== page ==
Life Lessons on the Golf Course (Part 1)

(I learn a lot on the golf course. I chronicled some of those lessons in a previous blog: The Greatest Game Ever Played. I expect this to be Part 1 of an ongoing series as I draw more life lessons from my time on the course.)

 

I got up to the short par 4  #7, selected an iron off the tee, and proceeded to hit my shot down the right side of the fairway. I then approached my golf ball safely in the fairway, only to find that this fairway was overrun by invasive weeds everywhere (where I come from, we call it crab grass).

There was evidence that the greens keeper was fighting the weeds, but in this particular battle, he was losing. The weeds had overwhelmed the fairway to the point of no return. At this stage, the course is better off to tear up everything, replace the soil, and replant the natural fairway grass.

How does this happen? How does something get so far out of control? The answer on the golf course is simple: lack of routine upkeep. The lack of small investments over time. Skip a ground treatment here and there. Let a few patches of weeds run wild, think that you can take care of it another day. Then, BOOM, it is too late and the only option is a complete excavation of the turf. The sad thing is, the routine maintenance over time probably costs less than the project to redeem the turf. All of those delayed investments over time finally catch up resulting in disaster.

We see this in the real world as well. This principle is alive in our lives. The principle of compounding decisions. Consider compound interest in the world of finance and investing. Compounding is considered one of the most powerful forces in the investment world (if not the most powerful!). Small investments over time can grow to large sums. Small debts over time can grow to large sums as well. As you can see, this sword can cut both ways.

On the golf course, the poor maintenance compounded over time resulted in disaster. On great golf courses, great maintenance over time results in exceptional conditions.

The Compounding Formula

Decisions + Repetitions ^(t) = Results

(t = Units of time. Days, months, years etc)

The only components of compounding are your decisions and the consistent repetition of those decisions over time.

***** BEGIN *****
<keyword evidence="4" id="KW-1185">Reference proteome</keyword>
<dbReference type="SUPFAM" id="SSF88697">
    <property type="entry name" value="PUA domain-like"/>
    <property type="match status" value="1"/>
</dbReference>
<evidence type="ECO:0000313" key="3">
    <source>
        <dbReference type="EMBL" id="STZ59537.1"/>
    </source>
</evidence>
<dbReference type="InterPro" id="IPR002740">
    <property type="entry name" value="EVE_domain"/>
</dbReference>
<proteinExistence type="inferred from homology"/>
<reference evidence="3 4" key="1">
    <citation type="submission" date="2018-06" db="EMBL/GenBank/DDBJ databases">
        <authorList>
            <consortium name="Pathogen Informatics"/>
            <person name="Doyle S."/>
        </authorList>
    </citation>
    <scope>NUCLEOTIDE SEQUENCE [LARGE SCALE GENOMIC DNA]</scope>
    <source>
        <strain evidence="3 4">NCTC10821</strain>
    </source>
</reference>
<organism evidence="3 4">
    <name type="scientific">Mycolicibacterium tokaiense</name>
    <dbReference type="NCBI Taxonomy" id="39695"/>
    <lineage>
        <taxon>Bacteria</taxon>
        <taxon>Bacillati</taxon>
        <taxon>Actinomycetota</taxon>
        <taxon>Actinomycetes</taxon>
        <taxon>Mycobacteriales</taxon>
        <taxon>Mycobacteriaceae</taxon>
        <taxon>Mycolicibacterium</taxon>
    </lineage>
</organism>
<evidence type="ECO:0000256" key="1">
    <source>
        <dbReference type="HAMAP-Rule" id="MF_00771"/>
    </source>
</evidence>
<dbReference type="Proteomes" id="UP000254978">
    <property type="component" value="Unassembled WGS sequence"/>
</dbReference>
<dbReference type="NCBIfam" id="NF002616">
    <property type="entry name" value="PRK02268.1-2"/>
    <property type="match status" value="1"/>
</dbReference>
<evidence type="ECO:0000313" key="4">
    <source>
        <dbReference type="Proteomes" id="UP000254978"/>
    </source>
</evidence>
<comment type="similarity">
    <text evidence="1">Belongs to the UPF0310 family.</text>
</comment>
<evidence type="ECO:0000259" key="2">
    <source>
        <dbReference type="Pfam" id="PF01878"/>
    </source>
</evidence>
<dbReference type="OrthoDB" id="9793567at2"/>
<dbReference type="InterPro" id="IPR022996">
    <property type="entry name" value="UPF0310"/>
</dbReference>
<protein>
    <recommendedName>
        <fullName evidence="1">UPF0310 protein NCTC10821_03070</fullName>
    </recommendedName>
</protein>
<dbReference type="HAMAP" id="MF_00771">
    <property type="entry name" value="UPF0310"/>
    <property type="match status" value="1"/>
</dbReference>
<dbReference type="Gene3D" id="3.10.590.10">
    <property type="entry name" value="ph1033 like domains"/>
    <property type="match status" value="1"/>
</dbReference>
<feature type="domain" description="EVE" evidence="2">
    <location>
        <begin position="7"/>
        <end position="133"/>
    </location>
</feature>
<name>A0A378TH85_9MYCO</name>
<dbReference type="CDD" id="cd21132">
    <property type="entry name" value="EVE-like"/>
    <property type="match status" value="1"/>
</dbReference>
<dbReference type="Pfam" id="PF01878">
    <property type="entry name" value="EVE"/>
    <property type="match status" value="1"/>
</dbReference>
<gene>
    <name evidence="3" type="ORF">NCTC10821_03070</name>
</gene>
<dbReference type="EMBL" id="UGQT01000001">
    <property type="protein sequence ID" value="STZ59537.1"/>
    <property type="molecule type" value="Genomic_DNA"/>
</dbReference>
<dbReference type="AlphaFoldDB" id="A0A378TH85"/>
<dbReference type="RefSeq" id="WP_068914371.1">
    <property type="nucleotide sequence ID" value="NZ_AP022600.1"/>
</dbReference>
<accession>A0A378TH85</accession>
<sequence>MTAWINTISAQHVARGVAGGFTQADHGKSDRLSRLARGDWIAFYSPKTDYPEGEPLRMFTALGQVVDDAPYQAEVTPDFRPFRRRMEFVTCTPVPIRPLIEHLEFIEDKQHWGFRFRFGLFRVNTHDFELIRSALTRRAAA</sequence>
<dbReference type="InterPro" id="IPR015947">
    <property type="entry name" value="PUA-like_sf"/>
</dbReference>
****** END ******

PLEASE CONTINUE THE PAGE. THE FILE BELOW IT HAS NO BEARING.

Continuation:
The principle can be applied positively or negatively, working for us or against us.

How do we ensure this principle works for us?

  • Prioritize and Plan
    • Nobody plans to fail. But failing to plan is tantamount to planning to fail. You have to intentionally decide what is most important and build from there. Prioritize. We would be wise to heed this advice: “You do not prioritize your schedule, you schedule your priorities.”
    • What does this look like practically? In relationships, it means dedicating consistent quality time to the relationships that are most important to you.
    • In health, it means scheduling and following through with exercise and other healthy habits.
    • In your finances, it means establishing (and actually following!!) a budget.
  • Count the Costs
    • What would it cost you to skip a workout? Miss an important event with a loved one? Spend a little beyond your budget?
    • Well, the answer in the short term is… probably nothing. One instance is not going to set you back. If you miss a workout, you are probably not going to the hospital the next day for heart disease. Miss an event with a loved one and they will probably understand. Charge a little extra on the credit card and you can probably get by.
    • However, this is what lulls us into a false sense of security. The consequences of missing one instance are not immediately apparent so it makes it easy to skip more.
    • This is not how the principle works though is it? Missing one instance can begin to compound… against you. Then all of the sudden… decades of poor decisions may result in catastrophe in a key area of your life.
    • The cost to you in the end may end up being so much more than the tiny cost of each instance over time. And just like the golf course fairway overrun with crab grass, you may find yourself in a position where a complete excavation of the turf is your only option.
  • Consider the Future
    • Just think if you decided to leverage this principle now, what that could mean for your future.
    • In relationships, it could mean a thriving marriage and a healthy family.
    • In health it could mean more energy, avoidance of preventable diseases, and a higher quality of life.
    • In finances, it could mean financial freedom and the ability to bless others in need.

I encourage you to take some time and evaluate what decisions you are making repeatedly over time.

The compounding formula is real, make sure it is working for you.

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